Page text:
How to keep your indoor plants alive during isolation

Have you bought some plants during the Coronavirus isolation? Are they not thriving as you expected?

While isolation is a great time to start an indoor plant collection, you may find yourself wondering why your plants are not looking as beautiful and healthy as they did in the shop. 

That's where plant expert, Lauren Camilleri from Leaf Supply can provide some simple, useful tips to keep your indoor plants alive. 

"Many people lack confidence when it comes to caring for plants, but armed with the right knowledge, anyone can enjoy a thriving indoor jungle," she says. "For those just getting started here are some tips to encourage success."

Choose the right plants for your space

Many of us are guilty of blindly falling in love with a plant at a nursery, only to bring it home and have it steadily decline into poor health.

One of the most important tips for caring for your indoor plants is actually choosing the ones that will work best in your space. You want to facilitate the right conditions for light, humidity and air flow so your plants can live their best lives.

Start by analysing your space, identifying light sources and determining the way the light moves through rooms over the course of the day. Most indoor foliage will thrive with lots of bright, indirect light.

If light is limited, opt for varieties that will tolerate lower light conditions such as Devil’s Ivy or the un-killable Zanzibar Gem.

Get your watering right

Watering is where many of us go wrong. Plant-owners essentially are killing their plants with kindness!

While all plants should be potted in vessels with drainage holes that allow excess water to escape from the base, how often you water will depend on the water requirements of your plant.

Do your research so you can meet the specific needs of the plants you have in your collection.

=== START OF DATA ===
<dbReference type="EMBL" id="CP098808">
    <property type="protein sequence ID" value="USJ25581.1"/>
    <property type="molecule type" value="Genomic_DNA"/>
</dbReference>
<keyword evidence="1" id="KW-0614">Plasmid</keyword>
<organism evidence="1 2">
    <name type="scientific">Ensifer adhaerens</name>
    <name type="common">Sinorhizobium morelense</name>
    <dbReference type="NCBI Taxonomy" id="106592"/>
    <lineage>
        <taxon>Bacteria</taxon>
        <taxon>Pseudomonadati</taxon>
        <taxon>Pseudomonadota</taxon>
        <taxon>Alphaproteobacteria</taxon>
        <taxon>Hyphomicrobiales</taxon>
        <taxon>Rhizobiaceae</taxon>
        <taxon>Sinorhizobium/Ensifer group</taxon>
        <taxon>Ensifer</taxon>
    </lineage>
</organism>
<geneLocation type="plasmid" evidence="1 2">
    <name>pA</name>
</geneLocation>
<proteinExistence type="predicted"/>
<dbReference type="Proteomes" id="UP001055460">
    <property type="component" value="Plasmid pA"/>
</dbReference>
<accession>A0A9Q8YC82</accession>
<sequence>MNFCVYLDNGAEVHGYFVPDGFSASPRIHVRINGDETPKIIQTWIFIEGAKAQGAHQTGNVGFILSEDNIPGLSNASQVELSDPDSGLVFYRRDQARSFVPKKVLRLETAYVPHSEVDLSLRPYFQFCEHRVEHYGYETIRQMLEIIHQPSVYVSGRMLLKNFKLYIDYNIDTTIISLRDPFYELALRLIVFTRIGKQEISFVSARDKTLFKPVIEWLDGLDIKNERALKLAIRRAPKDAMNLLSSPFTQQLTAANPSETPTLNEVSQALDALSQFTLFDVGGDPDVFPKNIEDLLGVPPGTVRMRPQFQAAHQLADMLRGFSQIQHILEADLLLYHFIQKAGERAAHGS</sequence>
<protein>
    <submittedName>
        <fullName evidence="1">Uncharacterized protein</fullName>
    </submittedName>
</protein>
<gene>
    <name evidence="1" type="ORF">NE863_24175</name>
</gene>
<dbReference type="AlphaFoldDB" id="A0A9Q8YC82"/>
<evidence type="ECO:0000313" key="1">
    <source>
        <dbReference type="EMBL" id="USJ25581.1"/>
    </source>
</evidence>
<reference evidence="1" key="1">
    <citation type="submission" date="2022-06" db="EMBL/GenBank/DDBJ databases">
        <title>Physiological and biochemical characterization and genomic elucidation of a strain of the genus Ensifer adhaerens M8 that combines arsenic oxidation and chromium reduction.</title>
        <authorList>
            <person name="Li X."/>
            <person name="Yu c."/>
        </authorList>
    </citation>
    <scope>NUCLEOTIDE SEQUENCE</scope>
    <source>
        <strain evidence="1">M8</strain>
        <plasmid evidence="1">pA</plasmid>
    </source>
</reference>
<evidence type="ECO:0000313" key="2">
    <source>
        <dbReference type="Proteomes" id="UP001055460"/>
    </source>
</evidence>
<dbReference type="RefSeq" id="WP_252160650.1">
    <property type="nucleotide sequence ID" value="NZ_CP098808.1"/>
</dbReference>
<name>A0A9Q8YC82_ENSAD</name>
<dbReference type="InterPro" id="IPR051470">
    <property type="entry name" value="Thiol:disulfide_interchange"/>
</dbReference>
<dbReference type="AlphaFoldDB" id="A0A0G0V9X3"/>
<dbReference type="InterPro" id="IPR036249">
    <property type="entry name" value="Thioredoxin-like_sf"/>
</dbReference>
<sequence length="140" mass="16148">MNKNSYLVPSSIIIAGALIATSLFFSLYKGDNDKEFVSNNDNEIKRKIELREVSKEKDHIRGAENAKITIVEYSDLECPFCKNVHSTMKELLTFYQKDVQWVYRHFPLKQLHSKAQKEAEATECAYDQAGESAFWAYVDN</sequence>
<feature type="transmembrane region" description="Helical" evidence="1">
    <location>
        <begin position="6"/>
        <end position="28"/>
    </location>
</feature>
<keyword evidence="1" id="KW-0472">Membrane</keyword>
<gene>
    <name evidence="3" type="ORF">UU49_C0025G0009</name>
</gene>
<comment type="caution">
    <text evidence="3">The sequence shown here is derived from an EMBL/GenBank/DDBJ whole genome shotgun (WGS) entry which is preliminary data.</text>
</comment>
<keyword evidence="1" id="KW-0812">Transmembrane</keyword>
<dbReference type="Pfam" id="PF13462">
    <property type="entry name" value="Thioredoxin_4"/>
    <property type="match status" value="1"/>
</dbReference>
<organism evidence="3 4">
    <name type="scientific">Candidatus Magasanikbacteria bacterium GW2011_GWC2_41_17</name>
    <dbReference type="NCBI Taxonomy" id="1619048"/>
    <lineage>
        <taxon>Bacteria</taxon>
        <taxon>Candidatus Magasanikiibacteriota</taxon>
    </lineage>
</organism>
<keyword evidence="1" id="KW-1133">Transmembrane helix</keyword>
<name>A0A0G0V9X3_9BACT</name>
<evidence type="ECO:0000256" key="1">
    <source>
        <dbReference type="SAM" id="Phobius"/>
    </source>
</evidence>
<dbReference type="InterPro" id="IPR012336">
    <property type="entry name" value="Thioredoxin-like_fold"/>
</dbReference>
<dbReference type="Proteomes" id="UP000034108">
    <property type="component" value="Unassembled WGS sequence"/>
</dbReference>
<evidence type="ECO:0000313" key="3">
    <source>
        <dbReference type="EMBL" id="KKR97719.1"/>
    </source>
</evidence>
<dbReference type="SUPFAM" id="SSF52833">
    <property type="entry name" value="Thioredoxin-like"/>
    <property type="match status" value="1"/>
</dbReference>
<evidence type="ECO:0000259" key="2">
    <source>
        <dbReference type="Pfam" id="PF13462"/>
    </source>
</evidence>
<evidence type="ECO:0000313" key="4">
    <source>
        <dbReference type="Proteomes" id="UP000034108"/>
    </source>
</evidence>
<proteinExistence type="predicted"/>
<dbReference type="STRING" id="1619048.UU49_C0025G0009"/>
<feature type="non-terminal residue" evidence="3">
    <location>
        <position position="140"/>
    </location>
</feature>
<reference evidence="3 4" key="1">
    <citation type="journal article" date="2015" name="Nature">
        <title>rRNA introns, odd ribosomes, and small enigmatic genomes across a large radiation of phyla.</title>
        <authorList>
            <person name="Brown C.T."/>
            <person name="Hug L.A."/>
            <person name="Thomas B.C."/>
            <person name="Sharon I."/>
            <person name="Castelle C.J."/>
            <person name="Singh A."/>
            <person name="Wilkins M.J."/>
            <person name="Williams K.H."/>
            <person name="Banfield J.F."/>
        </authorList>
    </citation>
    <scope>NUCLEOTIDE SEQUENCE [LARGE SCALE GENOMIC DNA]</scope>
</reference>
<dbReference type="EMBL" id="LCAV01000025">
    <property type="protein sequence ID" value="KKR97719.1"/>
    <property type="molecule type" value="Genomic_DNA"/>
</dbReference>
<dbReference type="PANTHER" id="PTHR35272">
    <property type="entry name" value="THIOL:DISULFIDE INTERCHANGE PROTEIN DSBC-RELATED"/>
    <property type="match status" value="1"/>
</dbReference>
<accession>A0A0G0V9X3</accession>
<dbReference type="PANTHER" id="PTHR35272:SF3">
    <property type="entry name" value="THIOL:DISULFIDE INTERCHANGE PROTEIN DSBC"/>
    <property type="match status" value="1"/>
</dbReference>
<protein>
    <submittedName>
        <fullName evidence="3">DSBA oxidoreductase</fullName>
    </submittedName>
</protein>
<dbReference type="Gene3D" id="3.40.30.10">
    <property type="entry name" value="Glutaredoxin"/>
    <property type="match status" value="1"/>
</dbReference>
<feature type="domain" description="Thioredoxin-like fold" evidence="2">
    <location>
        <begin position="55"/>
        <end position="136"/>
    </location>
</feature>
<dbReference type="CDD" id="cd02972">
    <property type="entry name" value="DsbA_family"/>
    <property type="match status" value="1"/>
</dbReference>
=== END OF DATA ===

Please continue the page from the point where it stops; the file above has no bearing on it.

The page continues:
Many cacti and succulents can sustain periods of drought and prefer the majority of their potting mix to dry out before watering again.

Most foliage plants on the other hand have moderate water needs so allow the top two to five centimetres of their potting mix to dry between drinks.

Plants with high water needs such as Maidenhair ferns and Alocasia enjoy a consistently moist mix, be sure to only let the very top of their potting mix dry out.

Regular maintenance is key

Checking in regularly with your plants allows you to enjoy them when they’re looking their best but also to recognise when they may need some attention.

Brown crispy leaf edges can signal that humidity levels are too low, while droopy leaves may mean you need to up your watering regime.

Pests and disease can strike when a plant is weak so the quicker you can respond to any issues that arise the better the chance of the plant returning to full health.

Just like our furniture, indoor plants gather dust which can discourage effective photosynthesis and affect healthy growth.

Using a damp cloth or a soft brush, gently wipe leaves to remove any built up debris. Dead foliage or spent flowers should also be removed with a sharp pair of secateurs and unwieldy plants can be pruned back with cuttings propagated to make more plant babies.

Despite our best intentions, things can and will go wrong at times and it’s important that you don’t beat yourself up when plants die.

Even the most advanced gardeners experience plant deaths and, disappointing though it may be, see it as a learning experience for your future endeavors.

When dealing with the natural world it's important to have realistic expectations and enjoy the process. Imperfections are a part of life, so embrace the quirks, blemishes and irregularities.

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